There is a practical exam demo in Cisco Learning Network, as well as some sample questions in Networkers presentation. I encourage you to check the slides and do the demo.

So here is the fact: CCIE was made with main focus on building a complex network with practical implementation in the lab, and troubleshoot the issues during the process. We can only troubleshoot something if we know how it works in normal operation. So by studying CCIE can make us understand how the protocol works in detail, know the limitation and implication of running multiple protocols at the same time, give us hands-on experience to implement them, and able to decide what is the best way to enable the protocols or features to answer the requirements.
But it is not a design exam.

The requirement stated in CCIE questions is not to test the design skill, but to ensure the candidates have deep understanding of the topic. What kind of design we can do with less than 10 routers anyway? We will surely utilize all the lab routers to enable the required protocols and features, without having to know the best practice design and the implications of running those chosen protocols in real world scenarios.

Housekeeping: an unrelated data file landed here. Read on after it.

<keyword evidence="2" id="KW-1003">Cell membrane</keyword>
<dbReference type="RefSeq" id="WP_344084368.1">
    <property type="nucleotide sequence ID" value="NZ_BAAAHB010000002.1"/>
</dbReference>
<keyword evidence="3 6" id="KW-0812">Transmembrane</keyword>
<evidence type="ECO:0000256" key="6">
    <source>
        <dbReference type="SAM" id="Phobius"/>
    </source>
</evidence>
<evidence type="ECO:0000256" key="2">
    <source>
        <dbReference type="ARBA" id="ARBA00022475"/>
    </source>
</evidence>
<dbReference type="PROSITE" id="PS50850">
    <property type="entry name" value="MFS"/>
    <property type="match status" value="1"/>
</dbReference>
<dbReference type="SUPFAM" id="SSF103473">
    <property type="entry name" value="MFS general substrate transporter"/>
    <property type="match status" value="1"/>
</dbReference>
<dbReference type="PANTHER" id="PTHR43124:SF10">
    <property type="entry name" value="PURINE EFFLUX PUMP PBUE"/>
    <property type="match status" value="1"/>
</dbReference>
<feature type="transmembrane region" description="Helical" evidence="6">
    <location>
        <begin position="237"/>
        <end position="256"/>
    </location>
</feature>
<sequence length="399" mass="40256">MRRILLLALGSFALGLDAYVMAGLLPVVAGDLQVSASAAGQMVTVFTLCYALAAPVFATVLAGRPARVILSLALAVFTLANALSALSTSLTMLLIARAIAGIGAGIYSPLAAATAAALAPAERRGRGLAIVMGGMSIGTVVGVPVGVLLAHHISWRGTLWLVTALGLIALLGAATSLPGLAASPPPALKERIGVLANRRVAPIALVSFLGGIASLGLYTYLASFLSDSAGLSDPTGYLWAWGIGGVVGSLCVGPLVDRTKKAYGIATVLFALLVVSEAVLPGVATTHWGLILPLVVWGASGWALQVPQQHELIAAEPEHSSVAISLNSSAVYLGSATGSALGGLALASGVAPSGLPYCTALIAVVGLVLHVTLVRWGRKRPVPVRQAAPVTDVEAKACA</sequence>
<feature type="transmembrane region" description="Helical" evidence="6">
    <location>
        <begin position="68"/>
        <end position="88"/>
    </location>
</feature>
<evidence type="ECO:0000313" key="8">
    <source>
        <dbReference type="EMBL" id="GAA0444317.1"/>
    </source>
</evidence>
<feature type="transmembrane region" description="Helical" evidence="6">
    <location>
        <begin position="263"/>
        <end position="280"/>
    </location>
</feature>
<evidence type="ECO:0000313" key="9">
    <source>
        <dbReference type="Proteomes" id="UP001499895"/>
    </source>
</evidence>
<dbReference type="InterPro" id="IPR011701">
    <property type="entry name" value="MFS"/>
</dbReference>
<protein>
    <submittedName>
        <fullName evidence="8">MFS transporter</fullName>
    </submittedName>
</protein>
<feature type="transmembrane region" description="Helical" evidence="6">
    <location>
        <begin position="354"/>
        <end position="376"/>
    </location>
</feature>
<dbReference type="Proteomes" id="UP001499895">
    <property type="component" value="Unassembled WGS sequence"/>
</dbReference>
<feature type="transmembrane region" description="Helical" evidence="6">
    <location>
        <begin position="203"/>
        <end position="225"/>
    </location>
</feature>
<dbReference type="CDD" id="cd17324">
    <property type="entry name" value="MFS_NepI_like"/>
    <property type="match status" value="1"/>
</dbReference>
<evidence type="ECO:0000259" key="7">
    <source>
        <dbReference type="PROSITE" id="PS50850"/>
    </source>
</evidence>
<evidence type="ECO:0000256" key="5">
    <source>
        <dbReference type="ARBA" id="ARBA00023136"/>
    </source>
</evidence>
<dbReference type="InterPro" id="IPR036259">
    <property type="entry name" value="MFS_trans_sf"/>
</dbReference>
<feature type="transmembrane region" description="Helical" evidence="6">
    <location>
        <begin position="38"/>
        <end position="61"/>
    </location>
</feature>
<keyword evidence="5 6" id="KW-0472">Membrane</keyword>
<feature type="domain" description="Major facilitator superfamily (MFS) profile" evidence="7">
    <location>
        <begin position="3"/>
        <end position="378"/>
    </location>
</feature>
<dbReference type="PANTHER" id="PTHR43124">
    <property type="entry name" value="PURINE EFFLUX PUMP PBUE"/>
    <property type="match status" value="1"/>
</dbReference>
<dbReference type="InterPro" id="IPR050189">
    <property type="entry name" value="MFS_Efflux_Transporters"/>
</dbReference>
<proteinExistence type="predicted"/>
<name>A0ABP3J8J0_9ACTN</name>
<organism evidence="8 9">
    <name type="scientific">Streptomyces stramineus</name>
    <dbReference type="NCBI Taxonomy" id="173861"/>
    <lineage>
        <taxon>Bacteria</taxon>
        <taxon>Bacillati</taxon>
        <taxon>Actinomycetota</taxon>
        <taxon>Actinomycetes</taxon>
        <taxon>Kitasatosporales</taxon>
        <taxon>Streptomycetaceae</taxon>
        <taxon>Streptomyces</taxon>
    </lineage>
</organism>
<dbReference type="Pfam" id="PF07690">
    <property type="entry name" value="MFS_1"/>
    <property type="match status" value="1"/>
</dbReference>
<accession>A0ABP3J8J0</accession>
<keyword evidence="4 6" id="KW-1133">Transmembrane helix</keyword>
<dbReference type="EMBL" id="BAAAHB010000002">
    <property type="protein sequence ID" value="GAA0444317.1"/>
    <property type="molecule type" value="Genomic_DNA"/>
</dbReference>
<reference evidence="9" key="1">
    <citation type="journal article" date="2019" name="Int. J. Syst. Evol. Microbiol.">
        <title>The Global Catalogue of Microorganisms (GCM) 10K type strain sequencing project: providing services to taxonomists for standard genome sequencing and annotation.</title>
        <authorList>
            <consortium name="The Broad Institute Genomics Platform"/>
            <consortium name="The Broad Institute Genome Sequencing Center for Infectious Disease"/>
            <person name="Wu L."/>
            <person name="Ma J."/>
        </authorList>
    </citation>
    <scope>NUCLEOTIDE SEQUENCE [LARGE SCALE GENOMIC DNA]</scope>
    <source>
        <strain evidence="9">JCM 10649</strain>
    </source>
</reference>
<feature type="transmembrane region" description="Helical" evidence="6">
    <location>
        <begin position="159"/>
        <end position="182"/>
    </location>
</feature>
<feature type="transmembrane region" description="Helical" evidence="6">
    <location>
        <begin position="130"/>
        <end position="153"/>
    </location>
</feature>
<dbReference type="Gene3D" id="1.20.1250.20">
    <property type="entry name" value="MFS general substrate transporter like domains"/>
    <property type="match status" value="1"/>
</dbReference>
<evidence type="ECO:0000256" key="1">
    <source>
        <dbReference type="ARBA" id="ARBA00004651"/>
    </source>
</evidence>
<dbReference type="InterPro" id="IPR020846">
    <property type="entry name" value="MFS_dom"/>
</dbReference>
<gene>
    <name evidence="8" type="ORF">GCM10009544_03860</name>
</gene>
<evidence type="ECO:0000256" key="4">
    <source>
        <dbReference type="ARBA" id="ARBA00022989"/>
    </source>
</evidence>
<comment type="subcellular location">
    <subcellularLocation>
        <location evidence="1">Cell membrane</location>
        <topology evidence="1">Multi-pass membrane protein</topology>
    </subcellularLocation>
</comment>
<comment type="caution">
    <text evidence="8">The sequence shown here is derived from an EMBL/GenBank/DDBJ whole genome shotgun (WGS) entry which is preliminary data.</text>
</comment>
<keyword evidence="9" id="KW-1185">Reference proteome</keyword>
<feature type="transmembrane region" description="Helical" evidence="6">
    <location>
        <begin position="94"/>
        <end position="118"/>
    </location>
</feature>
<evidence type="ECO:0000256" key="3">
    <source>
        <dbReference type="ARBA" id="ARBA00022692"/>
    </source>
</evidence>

That is where the CCDE comes into play.

Most of the folks who built the CCDE program have CCIE and started their career as TAC engineers, who know how exactly the protocol works and how to implement it, as well as have seen how the network fails, before they all moved to become design engineers. They got design knowledge by implementing and troubleshooting the real world networks, with different topology and requirements. And personally, I believe this is the best way to become a real design expert.

So what is my answer to the original question? Which one is better, CCIE or CCDE? Well, it depends, as always :). To get a job in current situation you may want to get CCIE or multiple mid certifications such as CCNP/CCIP as well as other vendor certifications, depending on the requirement listed in the job description. Especially since CCDE lab will still need time before it’s available world wide. But if you really want to become a network designer with a solid knowledge and experience, why don’t you follow the path that was taken by most network designers, including those who made the CCDE program: take the CCIE first, get implementation and design experience from the real world, and then take CCDE in the end to backfill the missing knowledge, or to certify our skills as network designer, or just for fun.